Dating rules going dutch
When I started dating my very first boyfriend as a sophomore in high school, I was adamant that I pay for my own meals. This became such a point of contention that we eventually broke up over an otherwise enjoyable night of thai (that he insisted on paying for).
Once I started dating online after college, I found myself in many similar situations.
She had a first date with a man and it had all gone really well.
He had taken her to a decent restaurant and they'd had a three-course meal and a bottle of champagne too.
My family’s “don’t ask for money” rule stayed with me, unconsciously, into adulthood. I expected the man to read my mind, because I was ashamed to let him know I wanted him to treat. When I did offer to split the check on a dinner date, if the man accepted, I felt unfeminine, which meant no second date. But now I think many men were as confused as I’d been.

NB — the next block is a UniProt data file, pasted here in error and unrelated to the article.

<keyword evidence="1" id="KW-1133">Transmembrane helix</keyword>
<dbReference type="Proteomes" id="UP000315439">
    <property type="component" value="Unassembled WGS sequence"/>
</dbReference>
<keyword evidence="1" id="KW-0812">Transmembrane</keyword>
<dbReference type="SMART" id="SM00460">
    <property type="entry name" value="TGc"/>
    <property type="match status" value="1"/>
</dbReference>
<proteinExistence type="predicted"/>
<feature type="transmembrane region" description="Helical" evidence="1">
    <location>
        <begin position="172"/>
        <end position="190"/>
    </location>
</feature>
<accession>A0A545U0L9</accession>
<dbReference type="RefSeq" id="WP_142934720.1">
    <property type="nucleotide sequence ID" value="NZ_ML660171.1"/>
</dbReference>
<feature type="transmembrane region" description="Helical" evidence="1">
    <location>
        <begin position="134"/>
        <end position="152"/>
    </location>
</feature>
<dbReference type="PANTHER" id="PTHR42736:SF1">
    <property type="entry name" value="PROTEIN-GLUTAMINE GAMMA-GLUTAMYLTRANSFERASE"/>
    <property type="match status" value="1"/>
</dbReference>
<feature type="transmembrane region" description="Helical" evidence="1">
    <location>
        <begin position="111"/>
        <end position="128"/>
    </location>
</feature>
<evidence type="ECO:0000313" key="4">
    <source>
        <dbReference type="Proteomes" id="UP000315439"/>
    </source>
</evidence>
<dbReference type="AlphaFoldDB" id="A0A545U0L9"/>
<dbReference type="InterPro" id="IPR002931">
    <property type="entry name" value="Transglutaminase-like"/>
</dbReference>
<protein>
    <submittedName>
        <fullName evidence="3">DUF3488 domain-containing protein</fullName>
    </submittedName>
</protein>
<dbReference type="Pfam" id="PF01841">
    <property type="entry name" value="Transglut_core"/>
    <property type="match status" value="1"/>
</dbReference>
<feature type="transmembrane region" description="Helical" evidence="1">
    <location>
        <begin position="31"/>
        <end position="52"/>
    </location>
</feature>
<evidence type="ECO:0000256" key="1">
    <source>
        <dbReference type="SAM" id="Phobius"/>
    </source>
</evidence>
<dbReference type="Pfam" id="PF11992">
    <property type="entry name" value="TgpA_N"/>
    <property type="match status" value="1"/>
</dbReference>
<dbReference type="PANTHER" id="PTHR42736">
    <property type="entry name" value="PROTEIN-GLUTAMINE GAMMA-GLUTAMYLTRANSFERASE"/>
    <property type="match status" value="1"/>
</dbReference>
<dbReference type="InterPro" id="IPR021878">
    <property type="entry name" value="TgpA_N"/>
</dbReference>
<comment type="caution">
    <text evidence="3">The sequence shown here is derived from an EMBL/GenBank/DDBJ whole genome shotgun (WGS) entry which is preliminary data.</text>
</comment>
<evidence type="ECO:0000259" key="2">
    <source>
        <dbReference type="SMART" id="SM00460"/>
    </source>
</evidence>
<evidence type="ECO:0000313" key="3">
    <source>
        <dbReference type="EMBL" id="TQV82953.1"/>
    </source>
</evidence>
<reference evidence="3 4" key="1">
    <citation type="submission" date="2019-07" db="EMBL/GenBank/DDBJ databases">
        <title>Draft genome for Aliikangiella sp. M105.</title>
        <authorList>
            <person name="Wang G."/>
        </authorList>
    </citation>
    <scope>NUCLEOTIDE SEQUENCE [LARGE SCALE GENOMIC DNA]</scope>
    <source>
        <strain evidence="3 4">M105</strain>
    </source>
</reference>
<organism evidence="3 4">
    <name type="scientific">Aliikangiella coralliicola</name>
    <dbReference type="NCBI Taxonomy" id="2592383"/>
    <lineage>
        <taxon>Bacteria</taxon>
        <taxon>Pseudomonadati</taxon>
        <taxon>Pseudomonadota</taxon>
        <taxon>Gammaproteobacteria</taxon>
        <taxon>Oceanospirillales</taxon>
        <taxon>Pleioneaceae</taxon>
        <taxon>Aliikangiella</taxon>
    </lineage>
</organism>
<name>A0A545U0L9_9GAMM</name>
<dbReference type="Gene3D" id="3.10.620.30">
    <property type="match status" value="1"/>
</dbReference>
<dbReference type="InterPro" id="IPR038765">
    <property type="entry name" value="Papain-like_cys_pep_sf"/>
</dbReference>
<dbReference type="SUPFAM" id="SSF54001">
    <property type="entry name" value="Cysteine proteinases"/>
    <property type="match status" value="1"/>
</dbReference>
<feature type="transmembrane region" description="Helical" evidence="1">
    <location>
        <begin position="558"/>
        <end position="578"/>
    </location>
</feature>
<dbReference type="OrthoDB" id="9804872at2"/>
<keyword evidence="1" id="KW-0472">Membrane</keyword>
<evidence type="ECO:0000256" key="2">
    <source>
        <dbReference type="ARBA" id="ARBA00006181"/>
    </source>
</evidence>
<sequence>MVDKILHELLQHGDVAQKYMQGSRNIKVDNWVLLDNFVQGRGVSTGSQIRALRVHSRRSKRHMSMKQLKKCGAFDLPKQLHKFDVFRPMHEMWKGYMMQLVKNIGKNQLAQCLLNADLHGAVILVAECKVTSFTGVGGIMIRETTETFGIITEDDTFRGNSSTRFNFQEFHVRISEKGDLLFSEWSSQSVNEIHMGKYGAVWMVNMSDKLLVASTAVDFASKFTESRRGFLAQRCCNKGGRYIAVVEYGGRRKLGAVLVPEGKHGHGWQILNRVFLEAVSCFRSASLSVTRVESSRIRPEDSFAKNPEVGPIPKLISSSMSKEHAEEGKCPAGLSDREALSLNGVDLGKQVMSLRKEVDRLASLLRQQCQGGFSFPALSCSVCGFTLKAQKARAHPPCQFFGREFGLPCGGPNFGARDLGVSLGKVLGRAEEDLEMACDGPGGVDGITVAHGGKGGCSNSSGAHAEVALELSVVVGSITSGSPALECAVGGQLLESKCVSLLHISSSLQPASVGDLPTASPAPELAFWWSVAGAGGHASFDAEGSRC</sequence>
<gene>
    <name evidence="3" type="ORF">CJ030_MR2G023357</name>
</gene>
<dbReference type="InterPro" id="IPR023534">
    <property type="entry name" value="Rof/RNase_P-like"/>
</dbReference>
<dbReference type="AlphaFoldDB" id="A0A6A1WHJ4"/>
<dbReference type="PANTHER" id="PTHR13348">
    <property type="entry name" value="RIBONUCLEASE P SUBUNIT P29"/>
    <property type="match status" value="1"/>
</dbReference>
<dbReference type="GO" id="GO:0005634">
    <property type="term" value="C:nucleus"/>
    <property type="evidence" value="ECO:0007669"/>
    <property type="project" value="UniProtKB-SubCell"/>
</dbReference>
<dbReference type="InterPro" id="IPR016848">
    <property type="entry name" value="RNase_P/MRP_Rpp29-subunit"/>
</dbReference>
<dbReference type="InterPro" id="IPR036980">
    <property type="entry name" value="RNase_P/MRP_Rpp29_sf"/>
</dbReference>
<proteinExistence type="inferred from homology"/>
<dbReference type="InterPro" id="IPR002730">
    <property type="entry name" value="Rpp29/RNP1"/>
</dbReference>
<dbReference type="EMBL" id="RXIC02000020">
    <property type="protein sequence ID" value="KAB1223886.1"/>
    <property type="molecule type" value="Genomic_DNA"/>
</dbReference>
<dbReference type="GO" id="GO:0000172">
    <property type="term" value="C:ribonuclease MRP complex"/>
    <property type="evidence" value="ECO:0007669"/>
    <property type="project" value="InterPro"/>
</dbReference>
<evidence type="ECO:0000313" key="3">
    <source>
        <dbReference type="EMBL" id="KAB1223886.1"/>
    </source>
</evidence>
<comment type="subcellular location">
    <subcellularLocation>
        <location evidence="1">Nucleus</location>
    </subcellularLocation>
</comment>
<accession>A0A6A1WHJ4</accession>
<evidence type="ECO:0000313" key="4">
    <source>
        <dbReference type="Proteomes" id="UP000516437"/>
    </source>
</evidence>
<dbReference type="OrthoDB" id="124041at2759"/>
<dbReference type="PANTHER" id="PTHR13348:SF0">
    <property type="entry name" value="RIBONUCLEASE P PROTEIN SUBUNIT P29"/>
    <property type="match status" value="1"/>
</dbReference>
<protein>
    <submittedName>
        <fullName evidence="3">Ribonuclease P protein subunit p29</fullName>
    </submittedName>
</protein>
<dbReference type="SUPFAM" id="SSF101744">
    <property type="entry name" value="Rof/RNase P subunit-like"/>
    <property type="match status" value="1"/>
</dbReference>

So it was difficult for me to talk about money on dates. The guy could have thought I really wanted to pay my way.
But if I allow these men to persistently contribute more, am I allowing my time to be “bought”?
Does my taste in salt-and-pepper-haired, Ph D-wielding generous old farts make every interaction an act of prostitution? Both men and women should bear in mind the other's ability to contribute.
But nearly two thirds of men believed that women should contribute compared with the 44 per cent of women who felt put out at the suggestion.
Should I always insist on principle that I contribute fairly?
That's not because he's a man but because it's polite.
Are you being objectified in terms of your success? I tend to date men more cultured and interesting than me.
They tend to be older, more successful and higher earners as well.